The Education Endowment Foundation (EEF) has published a new guidance report providing six practical recommendations, underpinned by high quality evidence, about how to make meaningful improvements to primary science teaching.
High-quality primary science teaching builds pupils’ curiosity and critical thinking, helping them to build a coherent understanding of the world around them. It’s also crucial from a social mobility point of view, opening children’s minds to the opportunities they could pursue in later life.
The Education Endowment Foundation’s (EEF) new guidance report — Improving Primary Science— is underpinned by a systematic review of the best available international evidence around effective primary science teaching practice.
It outlines six actionable recommendations to support teachers and school leaders to make improvements to their existing science provision, including how to develop pupils’ scientific vocabulary, and relate new learning to relevant, real-world contexts.
Each recommendation includes models, worked examples and suggested strategies to illustrate what the evidence could look like practice in your primary school classroom.
The report – which is free to download from the EEF’s website – is accompanied by additional resources designed to support pupils’ independence when working scientifically and prompt meaningful discussions around science professional development for staff.
Key recommendations in the report are from Thinking, Doing, Talking Science – or TDTScience – a rigorously evaluated and highly-regarded training programme for teachers that focuses on developing creative and challenging science lessons that encourage pupils to use higher-order thinking skills. TDTScience is a registered trademark of The Oxford Trust and the training programme was developed by Trust employees for more than a decade as part of its wide ranging primary science activities.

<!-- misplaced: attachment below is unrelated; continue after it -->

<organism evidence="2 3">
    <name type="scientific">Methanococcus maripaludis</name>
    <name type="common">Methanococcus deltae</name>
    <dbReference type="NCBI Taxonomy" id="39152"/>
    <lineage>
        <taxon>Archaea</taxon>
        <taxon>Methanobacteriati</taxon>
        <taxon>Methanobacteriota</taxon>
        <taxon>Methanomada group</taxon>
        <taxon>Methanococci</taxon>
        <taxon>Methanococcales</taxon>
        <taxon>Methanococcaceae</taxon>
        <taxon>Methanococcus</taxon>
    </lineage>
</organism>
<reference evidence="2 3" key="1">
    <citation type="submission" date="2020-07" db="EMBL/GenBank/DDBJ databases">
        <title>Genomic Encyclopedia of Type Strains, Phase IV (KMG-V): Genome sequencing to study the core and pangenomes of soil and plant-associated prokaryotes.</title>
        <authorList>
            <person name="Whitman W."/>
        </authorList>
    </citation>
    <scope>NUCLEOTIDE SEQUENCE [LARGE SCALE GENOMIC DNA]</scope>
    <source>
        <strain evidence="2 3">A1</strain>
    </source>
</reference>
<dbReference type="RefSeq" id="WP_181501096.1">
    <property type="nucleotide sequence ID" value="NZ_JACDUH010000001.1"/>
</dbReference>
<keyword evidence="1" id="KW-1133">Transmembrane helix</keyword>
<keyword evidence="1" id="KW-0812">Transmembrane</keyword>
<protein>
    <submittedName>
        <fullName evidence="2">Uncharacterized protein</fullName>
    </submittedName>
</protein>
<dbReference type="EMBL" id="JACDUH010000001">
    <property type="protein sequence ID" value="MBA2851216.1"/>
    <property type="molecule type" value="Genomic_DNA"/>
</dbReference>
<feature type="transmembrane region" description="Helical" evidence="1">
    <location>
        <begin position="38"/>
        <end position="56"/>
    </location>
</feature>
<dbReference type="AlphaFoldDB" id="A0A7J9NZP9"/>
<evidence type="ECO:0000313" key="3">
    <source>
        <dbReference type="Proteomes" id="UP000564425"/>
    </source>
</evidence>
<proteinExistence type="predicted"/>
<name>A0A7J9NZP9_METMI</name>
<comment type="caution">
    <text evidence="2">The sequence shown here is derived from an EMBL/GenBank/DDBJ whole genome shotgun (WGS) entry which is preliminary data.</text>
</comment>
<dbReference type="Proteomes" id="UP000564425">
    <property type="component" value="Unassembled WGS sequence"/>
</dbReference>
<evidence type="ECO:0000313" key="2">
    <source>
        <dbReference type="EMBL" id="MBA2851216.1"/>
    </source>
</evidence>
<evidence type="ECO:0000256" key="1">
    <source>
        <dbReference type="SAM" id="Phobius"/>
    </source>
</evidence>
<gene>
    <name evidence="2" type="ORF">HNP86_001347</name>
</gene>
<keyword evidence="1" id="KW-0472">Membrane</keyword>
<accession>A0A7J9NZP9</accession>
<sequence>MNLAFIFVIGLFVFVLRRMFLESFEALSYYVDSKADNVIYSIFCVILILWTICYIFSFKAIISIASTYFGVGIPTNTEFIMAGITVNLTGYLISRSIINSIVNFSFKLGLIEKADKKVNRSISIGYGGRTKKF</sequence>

In response to the report Project Director Bridget Holligan says:
“It’s wonderful to see Thinking, Doing, Talking Science and its evidence of impact on children’s attainment and attitudes in science referenced in this comprehensive guidance report from the EEF. Science and discovery centres have a key role to play in building young people’s science capital and their belief that science is something that they can enjoy and be successful in, and the TDTScience approach was most effective for children who are more likely to have low science capital.
Our work with TDTScience shows the impact that expertise from the informal science learning sector can have on children’s attainment and attitudes in science. Over 1200 primary teachers from all over England have so far attended a full TDTScience course, and we continue to work with partners such as thePrimary Science Teaching Trust and theCentre for Industry Education Collaboration to ensure that opportunities to support them will continue.”
The Education Endowment Foundation (EEF) is an independent charity dedicated to breaking the link between family income and educational achievement, by supporting schools to improve teaching and learning through better use of evidence.